The Night of the Iguana



Curated by Amy Stoller



The Play and its History

Williams, Tennessee. The Night of The Iguana (One-Act Version). Ebook. The Tennessee Williams Annual Review, Issue 4—2001. Introduction by Brian Parker.

Williams, Tennessee. The Night of The Iguana (Working Version). Esquire, February 1, 1962.


Williams, Tennessee. The Night of the Iguana. New York: New Directions Pub, 2009. Print.
This edition includes the authorized production script, as first published by New Directions in 1962 following the play’s original Broadway opening, and also Williams’s 1948 short story, “The Night of the Iguana,” plus his invaluable 1961 essay, “A Summer of Discovery.”


Parker, Brian. “A Provisional Stemma for Drafts and Revisions of Tennessee Williams’s ‘The Night of the Iguana’ (1961).” The Papers of the Bibliographical Society of America, 98, no. 1 (2004): 54–89.



Interview with the Playwright

Terkel, Studs. “Tennessee Williams talks with Studs Terkel.” Broadcast December 1961.



Commentary on the Play

Cabello, Juanita. “A Summer of Discovery, The Exilic and Touristic Poetics of The Night of the Iguana.”The Tennessee Williams Annual Review, Issue 12—2011.


Trigos, Mercedes. “A Space Open to Sexuality: The Verandah in Tennessee Williams’s The Night of the Iguana.”Colloquium, Issue 5, November 5, 2014.


Wang, Xuding. “Taoism and Maxine Faulk.”The Wenshan Review of Literature and Culture. Vol 10.1. December 2016



Commentary on the Playwright

Kaplan, David. “Tennessee Williams and Yukio Mishima” Provincetown Tennessee Williams Theater Festival 2019 Catalog: 10–14.


Kolin, Philip C. “Compañero Tenn, The Hispanic Presence in the Plays of Tennessee Williams.”The Tennessee Williams Annual Review, Issue 2—1999.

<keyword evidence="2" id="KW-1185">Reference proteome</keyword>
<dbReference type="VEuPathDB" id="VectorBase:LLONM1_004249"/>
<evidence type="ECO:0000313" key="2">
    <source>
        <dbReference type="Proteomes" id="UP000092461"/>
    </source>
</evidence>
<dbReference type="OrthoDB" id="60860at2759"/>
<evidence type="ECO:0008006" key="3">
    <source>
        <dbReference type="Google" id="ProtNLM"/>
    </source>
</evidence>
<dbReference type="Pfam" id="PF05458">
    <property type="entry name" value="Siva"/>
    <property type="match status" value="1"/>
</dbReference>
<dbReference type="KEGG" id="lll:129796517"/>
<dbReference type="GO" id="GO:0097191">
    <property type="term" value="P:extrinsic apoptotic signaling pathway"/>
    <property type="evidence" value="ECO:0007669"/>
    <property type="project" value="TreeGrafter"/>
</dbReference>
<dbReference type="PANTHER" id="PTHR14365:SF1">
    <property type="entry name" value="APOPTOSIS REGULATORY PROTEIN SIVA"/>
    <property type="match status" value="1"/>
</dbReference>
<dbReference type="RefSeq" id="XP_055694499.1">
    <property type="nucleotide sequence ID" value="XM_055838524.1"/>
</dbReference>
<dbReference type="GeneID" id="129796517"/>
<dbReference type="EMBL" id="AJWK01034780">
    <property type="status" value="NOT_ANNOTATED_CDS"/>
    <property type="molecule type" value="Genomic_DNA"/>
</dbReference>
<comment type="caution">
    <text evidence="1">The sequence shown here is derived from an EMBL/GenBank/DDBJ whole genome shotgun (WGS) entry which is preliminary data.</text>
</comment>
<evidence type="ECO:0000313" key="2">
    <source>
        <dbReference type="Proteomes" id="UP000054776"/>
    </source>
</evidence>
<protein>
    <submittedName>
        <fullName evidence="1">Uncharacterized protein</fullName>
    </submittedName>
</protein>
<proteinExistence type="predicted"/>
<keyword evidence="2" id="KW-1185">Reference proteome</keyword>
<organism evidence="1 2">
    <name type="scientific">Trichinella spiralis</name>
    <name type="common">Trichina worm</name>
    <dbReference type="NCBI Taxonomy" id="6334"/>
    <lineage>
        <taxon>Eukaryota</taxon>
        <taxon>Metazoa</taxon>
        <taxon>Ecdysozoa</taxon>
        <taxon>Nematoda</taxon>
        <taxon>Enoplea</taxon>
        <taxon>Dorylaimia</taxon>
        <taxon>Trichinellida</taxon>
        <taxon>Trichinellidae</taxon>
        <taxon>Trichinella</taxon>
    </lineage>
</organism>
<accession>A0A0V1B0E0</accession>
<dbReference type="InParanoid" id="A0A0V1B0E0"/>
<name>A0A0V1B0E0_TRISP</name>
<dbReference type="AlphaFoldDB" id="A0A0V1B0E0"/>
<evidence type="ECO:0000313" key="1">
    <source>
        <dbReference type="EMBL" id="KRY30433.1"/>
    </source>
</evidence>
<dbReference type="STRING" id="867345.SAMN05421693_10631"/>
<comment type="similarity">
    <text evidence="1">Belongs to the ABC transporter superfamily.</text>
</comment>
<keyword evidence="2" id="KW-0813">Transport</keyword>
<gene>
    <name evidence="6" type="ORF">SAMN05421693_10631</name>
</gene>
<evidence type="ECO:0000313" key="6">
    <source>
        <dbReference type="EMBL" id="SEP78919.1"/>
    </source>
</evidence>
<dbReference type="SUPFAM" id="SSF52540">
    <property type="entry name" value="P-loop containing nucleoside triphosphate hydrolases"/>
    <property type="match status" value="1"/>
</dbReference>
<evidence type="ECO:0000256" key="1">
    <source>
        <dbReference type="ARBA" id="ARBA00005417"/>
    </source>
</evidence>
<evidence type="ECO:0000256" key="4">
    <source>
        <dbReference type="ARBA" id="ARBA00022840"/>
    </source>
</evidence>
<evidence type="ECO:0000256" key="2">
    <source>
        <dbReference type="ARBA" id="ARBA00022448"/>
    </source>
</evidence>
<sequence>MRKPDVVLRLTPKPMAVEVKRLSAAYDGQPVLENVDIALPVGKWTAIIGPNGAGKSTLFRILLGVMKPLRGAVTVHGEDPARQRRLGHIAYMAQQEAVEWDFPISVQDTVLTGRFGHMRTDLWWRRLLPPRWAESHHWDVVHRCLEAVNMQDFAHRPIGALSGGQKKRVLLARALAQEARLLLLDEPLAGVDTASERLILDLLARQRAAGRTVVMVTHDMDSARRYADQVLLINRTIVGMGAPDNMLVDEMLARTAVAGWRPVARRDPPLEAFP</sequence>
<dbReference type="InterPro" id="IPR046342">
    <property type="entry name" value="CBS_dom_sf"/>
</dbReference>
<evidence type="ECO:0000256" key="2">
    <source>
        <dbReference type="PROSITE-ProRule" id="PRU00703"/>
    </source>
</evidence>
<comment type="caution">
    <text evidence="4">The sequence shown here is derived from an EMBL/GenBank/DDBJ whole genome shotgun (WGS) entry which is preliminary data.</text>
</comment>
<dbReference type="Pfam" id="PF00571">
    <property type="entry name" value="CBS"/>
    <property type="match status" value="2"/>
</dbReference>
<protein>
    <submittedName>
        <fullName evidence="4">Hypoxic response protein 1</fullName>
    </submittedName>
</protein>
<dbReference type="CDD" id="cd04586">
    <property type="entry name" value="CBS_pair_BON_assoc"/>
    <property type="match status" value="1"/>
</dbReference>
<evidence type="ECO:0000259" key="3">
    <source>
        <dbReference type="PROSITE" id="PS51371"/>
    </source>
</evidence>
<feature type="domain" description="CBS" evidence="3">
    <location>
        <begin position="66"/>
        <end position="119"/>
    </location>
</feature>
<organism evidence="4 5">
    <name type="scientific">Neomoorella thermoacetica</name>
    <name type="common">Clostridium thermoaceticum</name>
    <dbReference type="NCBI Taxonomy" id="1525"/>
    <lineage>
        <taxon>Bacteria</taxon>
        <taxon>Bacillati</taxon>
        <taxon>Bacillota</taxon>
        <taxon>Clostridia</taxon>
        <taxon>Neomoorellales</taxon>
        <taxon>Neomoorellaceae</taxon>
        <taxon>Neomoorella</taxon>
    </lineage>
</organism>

Williams specifies two German songs to be used in The Night of the Iguana. One, to be used once, is the “Horst-Wessel-Lied.” The other, which is called for several times in the stage directions, is titled “Matrosenlied” (“Sailor Song”), but was often referred to in the Nazi era as “Engellandlied” or “Wir fahren gegen Engeland” (“We’re going against England”). Williams just calls it “a Nazi marching song,” and provides Hermann Löns’s original German lyrics with a serviceable English translation at the end of the script.

Information on the “Horst-Wessel-Lied” can be found at the Jewish Virtual Library and


Information on “Matrosenlied” can be found (in poorly edited English) at Children in History and (in German) on pp. 18–19 of the Hermann Löns Blätter of March 2012.


Williams also calls for a marimba band playing “Palabras de Mujer” (“Women’s Words”), a bolero by famed Mexican songwriter Agustín Lara. This song post-dates the setting of the play by several years, but Williams seems to have been particularly fond of Lara’s music. He may have chosen it for its atmospheric, rather than its chronological value.



Bergeret, Roger & Quintero, Alejandro & Escalante, Mónica. “Complexity of Acapulco Evolution as a Tourist Destination.”  Journal of Intercultural Management. 9. 10.1515/joim-2017-0011.

Ortiz Garza, José Luis. “Propaganda warfare in Mexican Radio during Second World War.”

Salvucci, Richard. “The Economic History of Mexico.”EH.Net Encyclopedia, edited by Robert Whaples. December 27, 2018.